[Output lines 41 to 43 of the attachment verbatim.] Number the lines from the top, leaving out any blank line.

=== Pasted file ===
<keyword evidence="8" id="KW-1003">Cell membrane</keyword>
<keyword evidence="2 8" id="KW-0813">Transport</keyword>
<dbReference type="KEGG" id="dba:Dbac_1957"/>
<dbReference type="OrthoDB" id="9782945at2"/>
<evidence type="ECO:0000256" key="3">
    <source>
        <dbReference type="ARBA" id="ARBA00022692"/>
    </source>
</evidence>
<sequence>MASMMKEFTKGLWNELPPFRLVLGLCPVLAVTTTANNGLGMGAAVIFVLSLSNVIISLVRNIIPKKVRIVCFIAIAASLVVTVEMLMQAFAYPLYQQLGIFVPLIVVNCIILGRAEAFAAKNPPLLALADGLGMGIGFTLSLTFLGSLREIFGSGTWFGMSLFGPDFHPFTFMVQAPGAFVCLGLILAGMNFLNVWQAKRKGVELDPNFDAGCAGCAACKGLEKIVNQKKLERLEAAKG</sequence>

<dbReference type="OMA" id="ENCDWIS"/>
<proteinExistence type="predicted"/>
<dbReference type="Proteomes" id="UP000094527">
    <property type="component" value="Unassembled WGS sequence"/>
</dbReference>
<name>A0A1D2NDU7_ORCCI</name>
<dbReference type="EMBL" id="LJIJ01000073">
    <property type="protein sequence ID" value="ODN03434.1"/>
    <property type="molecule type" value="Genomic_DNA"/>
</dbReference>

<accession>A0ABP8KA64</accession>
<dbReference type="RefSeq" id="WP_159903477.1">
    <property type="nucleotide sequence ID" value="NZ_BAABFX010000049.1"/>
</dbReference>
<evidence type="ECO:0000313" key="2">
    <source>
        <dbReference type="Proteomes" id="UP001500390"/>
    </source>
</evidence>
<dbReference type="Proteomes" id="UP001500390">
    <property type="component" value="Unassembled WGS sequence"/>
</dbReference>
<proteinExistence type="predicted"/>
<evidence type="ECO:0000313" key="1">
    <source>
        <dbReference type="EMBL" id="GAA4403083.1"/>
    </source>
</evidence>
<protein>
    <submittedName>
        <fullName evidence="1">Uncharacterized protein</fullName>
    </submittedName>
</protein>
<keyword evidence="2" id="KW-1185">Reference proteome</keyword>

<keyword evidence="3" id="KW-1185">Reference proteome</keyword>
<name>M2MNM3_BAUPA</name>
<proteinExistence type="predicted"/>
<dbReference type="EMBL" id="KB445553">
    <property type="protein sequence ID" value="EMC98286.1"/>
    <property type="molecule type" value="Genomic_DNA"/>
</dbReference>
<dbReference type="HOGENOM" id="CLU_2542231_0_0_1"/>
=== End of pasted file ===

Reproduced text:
        <fullName evidence="1">Uncharacterized protein</fullName>
    </submittedName>
</protein>